Tue., September 28, 2010 1:15pm (EDT)

Chicken Producers Brace For Tax Hike
By Rickey Bevington
Updated: 4 years ago

ATLANTA  —  
China announced this week it will tax some American poultry producers up to 105% for products sold in China.  (photo courtesy of N.A. Irlbeck, Bugwood.org)
China announced this week it will tax some American poultry producers up to 105% for products sold in China. (photo courtesy of N.A. Irlbeck, Bugwood.org)
China’s Ministry of Commerce plans to severely tax American-produced poultry. It’s a blow to Georgia’s billion-dollar broiler industry.

After a year-long investigation, the Chinese government says U.S. poultry companies are “dumping” chickens there. That’s a business term for importing chickens at very low prices to increase their price in China, thereby unfairly competing with local producers.

In response, the Chinese Commerce Ministry plans to tax some American poultry imports as much as 105%.

One of them is Pilgrim’s Pride, which has several plants in Georgia.

Dr. Scott Russell of the University of Georgia says that will hurt Georgia poultry producers.

“I don’t know if it would completely preclude sales of U.S. poultry to China but it would certainly inhibit it to a great deal.”

He says the decision does not reflect the U.S. poultry industry, but rather China’s economic policy-making:

“I think it’s a political move, I think China and other countries – Russia too – occasionally want to enhance their poultry industries by disallowing the importation of poultry from the United States.”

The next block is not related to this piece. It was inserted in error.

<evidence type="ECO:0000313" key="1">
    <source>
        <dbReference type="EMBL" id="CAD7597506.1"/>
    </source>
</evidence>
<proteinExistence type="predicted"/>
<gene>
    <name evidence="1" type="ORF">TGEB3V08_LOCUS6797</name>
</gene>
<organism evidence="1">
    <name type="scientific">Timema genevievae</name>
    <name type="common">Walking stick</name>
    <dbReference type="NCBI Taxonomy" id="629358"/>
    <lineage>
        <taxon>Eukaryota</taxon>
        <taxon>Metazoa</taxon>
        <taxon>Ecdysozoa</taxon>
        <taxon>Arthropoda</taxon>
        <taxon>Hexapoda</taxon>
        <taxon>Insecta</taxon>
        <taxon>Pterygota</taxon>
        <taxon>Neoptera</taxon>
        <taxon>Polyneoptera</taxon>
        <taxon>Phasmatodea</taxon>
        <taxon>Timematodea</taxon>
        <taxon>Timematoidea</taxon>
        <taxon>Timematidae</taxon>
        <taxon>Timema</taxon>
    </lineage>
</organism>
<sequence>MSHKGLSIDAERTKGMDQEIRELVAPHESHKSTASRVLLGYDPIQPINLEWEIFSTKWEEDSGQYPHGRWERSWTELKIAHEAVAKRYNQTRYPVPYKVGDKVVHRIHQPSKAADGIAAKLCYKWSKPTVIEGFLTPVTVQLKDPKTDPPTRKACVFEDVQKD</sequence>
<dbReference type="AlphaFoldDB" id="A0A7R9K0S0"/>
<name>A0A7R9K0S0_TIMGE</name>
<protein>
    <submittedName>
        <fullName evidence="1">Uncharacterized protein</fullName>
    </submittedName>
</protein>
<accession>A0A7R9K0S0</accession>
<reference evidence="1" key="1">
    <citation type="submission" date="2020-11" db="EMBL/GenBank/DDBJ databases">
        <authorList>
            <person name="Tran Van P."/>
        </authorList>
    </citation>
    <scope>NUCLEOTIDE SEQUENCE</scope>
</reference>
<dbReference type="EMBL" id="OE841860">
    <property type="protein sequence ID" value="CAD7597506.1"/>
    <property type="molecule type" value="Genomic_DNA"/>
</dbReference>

In 2008, the Chinese consumed more than $700 million worth of American chicken products.

Broiler chickens are one of Georgia’s top industries.

More than a hundred Georgia counties are involved in the poultry business, which generates as much as $13 billion dollars annually.

Chinese commerce officials also say American companies unfairly benefit from government subsidies on grains used to feed chickens.

Russell says the federal government actually costs poultry producers by forcing gasoline to have ethanol, which requires corn:

“If 75–80% of producing a chicken -- the cost of which is the feed -- and most of the feed is corn, then by routing a lot of that corn into the ethanol production industry we don’t have enough corn on the open market to feed chickens and the price goes way up and that’s exactly what happened.”

Russell says because of ethanol requirements, every poultry company in the nation was losing money a year and a half ago.

U.S. Senators Johnny Isakson(R-Ga.) and Saxby Chambliss(R-Ga.) issued a joint statement Tuesday, saying: “The actions by the Chinese are unfortunate and based on a faulty interpretation of the facts.”

Sen. Chambliss said, “I find it questionable to claim the poultry industry is the recipient of subsidies. It is regrettable the Chinese are targeting this industry to express their frustration with other trade matters. This tit-for-tat action will undoubtedly lead to increase tensions, rather than lessen them.”